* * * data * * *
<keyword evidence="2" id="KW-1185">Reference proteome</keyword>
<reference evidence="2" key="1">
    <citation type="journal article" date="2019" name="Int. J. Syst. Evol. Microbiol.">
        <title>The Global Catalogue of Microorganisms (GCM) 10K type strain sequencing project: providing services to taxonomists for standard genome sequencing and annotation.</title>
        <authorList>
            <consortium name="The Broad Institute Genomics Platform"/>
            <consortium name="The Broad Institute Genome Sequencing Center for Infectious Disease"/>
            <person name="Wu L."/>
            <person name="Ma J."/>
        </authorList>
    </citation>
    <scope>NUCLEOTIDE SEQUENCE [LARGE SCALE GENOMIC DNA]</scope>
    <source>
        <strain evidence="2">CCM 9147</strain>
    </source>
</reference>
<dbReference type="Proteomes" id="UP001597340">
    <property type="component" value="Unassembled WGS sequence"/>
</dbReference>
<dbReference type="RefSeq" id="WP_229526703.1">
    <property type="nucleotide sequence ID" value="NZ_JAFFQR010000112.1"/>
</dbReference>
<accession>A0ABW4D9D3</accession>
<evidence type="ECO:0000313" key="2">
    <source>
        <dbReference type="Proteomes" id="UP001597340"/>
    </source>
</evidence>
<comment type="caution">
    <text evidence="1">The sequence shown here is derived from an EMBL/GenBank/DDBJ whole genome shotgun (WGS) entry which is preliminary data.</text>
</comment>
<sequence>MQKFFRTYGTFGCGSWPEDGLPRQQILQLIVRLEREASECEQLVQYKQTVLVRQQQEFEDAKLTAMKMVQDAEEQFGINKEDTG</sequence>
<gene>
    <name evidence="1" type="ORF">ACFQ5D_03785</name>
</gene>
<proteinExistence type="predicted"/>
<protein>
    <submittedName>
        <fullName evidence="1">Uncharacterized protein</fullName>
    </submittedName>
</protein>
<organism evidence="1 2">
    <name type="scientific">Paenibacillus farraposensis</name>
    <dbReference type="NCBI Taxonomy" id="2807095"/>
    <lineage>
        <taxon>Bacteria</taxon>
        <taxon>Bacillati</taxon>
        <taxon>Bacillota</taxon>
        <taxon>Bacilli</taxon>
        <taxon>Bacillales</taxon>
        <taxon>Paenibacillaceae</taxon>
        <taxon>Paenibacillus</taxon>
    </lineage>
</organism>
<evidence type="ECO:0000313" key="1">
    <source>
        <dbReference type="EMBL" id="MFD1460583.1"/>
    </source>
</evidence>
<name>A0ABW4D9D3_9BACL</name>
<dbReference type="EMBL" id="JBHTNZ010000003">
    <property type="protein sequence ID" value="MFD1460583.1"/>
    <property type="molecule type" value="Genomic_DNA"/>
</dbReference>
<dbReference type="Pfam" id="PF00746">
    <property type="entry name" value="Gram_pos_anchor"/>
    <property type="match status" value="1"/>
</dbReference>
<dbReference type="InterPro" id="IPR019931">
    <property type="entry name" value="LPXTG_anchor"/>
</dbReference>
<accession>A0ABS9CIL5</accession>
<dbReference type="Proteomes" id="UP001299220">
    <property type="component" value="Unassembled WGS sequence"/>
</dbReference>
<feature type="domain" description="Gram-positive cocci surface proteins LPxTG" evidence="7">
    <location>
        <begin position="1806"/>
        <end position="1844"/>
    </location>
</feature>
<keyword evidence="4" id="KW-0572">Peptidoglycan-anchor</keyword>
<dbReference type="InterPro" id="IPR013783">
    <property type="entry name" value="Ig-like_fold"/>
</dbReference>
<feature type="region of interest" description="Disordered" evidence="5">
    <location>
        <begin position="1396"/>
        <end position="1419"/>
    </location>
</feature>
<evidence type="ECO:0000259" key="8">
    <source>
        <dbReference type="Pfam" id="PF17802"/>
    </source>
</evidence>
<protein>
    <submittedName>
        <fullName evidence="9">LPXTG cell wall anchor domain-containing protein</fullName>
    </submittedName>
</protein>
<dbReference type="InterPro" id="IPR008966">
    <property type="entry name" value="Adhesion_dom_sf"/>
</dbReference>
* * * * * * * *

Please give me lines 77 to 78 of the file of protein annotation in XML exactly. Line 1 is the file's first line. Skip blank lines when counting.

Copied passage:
    <location>
        <begin position="1806"/>